Everyone waits for the arrival of summer when kids are out of school and vacation planning is in high gear. But before Florida residents decide to book a cruise, jet off to somewhere exotic or pack the car for a road trip, it's important that they have their estate planning documents updated and in order, even though it's the last thing on most vacationers' minds. There are some estate document must-haves before heading out on vacation, and the first is a will.
All children need love, care and attention. But when it comes to estate planning, children in Florida with special needs require extra special care since what they might need in the future might not be absolutely clear. Much hinges on their prognosis and potential capabilities as they get older. Writing a plan with that in mind may seem overwhelming, but is essential.
Revocable trusts can be a significant positive when it comes to estate plans. Florida residents thinking about estate planning may want to consider how these trusts can be of benefit to them and to their heirs. A will is normally a necessary estate planning document, but for those who have many and varied assets and whose estates are more complicated, these trusts may be the answer. Such trusts, often called inter vivos trusts, can be changed during the testator's lifetime as life circumstances change.
Most people believe they have to have many assets to leave their loved ones a legacy. That's not so, so it is important that Florida residents engage in estate planning no matter what they have in their coffers. In fact, a legacy isn't necessarily all about money anyway. It can even mean taking the time to prepare the documents to make it easier on love ones should something unforeseen happen -- like an advance care directive.
It can be difficult to think about the future and make plans for things such as the distribution of personal wealth and what types of medical care a person may want in case of an illness or injury. Many people believe they do not need to worry about having an estate plan at the moment because they are young and healthy. Others may believe it is not necessary because they do not have a significant amount of wealth.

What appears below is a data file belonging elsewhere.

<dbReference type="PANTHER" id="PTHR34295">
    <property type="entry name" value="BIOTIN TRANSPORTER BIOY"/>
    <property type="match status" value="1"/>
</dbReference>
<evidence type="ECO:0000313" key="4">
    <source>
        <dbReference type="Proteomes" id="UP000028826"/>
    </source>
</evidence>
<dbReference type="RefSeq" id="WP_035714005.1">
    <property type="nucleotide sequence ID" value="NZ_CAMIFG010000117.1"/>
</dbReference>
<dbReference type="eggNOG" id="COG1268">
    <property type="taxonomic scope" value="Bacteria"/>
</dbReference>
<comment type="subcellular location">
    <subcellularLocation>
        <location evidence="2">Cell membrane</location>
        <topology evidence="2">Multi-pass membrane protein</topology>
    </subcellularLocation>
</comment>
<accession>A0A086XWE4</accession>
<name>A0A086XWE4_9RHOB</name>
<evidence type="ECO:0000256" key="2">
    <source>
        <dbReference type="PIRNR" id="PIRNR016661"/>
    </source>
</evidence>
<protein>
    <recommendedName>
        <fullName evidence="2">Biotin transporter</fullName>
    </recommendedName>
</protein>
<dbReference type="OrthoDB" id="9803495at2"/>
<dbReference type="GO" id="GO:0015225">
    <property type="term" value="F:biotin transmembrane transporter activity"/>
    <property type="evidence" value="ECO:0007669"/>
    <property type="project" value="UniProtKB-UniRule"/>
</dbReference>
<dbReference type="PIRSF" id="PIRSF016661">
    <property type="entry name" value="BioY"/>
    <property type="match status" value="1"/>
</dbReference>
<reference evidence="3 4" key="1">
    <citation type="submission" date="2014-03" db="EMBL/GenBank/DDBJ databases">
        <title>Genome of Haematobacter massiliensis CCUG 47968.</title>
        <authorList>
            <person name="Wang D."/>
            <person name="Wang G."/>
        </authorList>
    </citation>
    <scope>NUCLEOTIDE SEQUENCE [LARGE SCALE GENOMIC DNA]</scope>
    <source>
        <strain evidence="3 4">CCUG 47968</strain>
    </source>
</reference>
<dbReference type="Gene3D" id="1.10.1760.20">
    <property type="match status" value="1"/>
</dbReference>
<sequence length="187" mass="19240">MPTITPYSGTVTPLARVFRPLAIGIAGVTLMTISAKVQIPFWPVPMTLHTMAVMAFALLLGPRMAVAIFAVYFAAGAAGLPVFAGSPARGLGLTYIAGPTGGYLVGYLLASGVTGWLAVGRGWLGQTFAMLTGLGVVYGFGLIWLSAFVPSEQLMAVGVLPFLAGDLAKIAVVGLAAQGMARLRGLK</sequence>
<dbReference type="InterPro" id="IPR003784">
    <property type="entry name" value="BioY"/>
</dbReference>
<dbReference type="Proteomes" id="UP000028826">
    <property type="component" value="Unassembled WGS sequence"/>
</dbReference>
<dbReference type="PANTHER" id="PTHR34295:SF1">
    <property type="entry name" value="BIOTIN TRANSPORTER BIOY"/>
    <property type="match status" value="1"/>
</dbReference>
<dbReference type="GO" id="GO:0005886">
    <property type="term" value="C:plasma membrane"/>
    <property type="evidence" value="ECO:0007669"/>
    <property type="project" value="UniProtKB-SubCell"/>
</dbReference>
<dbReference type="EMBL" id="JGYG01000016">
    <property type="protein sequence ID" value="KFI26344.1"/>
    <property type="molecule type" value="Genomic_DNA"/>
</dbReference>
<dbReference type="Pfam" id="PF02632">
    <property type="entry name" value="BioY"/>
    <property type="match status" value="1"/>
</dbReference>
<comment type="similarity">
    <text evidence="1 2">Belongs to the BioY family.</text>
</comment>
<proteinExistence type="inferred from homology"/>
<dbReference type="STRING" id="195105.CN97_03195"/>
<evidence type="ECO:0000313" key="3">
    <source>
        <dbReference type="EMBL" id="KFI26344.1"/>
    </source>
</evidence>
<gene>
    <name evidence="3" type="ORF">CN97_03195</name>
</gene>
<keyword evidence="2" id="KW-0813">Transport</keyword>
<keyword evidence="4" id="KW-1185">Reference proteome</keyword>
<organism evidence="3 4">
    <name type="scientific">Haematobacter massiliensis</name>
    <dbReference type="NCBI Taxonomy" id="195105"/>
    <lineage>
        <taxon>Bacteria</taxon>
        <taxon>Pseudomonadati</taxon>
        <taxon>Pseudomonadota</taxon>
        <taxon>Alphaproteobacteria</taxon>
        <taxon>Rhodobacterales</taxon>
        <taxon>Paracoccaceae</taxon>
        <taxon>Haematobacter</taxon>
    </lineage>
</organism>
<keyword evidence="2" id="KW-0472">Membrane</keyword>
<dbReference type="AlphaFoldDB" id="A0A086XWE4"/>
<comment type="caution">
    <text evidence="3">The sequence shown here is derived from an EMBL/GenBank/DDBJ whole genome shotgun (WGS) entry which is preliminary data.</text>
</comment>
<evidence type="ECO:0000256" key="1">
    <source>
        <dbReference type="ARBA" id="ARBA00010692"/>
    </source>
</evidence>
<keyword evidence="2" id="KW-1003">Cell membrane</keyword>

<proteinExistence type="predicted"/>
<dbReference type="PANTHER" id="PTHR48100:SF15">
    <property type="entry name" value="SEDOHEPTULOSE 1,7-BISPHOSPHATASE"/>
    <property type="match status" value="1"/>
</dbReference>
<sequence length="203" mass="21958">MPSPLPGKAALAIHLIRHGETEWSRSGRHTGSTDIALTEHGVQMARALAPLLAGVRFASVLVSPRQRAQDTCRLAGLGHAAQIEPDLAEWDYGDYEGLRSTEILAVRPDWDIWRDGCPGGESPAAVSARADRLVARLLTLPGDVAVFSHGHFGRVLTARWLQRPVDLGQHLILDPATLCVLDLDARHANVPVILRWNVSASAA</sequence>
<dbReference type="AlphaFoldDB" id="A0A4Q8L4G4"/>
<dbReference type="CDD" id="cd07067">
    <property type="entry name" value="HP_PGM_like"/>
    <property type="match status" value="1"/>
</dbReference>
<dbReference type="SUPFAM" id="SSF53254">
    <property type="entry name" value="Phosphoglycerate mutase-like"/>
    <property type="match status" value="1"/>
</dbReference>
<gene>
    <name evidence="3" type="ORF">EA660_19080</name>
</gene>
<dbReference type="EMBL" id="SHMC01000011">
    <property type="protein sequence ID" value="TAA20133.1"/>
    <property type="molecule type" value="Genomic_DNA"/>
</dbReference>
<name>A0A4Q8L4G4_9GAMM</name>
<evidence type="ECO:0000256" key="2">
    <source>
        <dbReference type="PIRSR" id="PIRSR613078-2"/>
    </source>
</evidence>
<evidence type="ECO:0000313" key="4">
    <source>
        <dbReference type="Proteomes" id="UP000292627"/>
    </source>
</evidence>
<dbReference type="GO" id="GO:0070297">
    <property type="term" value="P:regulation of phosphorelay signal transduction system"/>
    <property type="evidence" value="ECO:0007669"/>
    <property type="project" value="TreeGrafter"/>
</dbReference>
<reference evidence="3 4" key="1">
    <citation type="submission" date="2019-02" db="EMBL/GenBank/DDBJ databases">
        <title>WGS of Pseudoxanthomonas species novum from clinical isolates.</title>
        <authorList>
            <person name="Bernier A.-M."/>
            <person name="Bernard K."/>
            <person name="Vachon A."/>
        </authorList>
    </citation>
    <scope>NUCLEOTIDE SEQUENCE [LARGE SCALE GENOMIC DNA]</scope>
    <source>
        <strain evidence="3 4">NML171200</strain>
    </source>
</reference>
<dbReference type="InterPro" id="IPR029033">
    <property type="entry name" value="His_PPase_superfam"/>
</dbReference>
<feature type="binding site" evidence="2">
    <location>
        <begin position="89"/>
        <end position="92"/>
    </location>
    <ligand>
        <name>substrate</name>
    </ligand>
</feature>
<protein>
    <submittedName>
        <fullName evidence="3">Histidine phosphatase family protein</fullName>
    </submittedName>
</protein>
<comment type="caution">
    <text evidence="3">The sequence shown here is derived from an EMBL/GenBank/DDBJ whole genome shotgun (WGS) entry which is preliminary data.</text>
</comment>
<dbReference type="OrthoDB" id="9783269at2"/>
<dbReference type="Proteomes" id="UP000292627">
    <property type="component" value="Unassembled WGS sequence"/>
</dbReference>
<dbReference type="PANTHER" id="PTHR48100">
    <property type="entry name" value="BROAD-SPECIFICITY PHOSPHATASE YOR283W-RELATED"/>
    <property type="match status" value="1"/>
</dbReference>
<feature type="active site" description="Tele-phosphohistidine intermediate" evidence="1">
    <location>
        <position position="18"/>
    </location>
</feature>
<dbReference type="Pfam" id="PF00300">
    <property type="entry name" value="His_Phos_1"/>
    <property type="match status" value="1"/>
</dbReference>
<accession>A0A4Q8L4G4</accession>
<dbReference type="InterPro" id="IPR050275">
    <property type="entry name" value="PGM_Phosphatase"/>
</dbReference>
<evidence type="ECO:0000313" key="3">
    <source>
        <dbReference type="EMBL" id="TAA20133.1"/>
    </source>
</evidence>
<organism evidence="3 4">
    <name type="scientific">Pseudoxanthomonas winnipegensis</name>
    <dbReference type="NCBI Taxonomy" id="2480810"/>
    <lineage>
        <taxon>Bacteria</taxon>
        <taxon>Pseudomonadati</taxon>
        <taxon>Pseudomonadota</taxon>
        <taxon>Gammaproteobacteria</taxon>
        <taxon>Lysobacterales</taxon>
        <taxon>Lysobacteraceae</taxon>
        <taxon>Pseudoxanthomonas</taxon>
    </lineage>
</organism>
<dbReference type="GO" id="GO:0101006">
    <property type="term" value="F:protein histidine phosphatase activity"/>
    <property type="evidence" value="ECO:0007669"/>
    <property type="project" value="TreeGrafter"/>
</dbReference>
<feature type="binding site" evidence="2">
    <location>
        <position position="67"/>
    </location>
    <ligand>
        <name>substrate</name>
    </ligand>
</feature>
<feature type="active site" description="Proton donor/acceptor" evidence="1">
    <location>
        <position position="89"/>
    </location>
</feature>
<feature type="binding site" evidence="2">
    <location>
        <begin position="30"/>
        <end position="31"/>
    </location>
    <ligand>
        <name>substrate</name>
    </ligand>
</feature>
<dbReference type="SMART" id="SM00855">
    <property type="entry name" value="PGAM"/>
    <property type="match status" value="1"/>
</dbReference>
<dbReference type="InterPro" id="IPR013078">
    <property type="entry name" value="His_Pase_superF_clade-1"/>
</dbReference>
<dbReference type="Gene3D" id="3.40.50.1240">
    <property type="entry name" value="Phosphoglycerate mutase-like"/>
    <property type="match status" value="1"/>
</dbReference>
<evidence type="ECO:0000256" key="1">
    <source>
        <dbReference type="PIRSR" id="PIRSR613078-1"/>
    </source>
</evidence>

All people make questionable decisions every once in a while. When it comes to estate planning in Florida though, the law has very definitive rules regarding capacity when writing wills, appointing guardians for children, entering into contracts and giving informed consent for medical treatment. Although medical testimony is important when making a determination regarding a person's competency in these cases, the final decision is a legal one.
Most individuals who adopt children love and care for them as though they were their biological children. So, when Florida residents who have adopted kids prepare to do some estate planning, they likely would want to ensure their adopted kids are treated fairly by leaving them something after they've died. That's why it is so imperative that these parents have wills.
Most people who have pets consider them members of the family. So, where does Fluffy or Fido stand when it comes to Florida residents who are in the midst of estate planning and thinking about their furry family members? Can people set up a trust for their pets to ensure they'll be looked after once they've died? The short answer is, yes, and every state but one has provisions for doing so.
Americans shy away from talking about one of life's inevitable events. Death is a surety in life, but no one likes to discuss it and so many Florida residents put off estate planning for as long as possible, while some never take the time to plan at all. That is a mistake since family members are then left to sort through what might be a messy estate situation.
Money makes some people do some off-color things and that includes trying to scam people out of it. Florida residents need to be aware that there are shady estate planning advisors among the majority of upstanding ones and people need to know what to watch for when dealing with these planners. The elderly are especially vulnerable.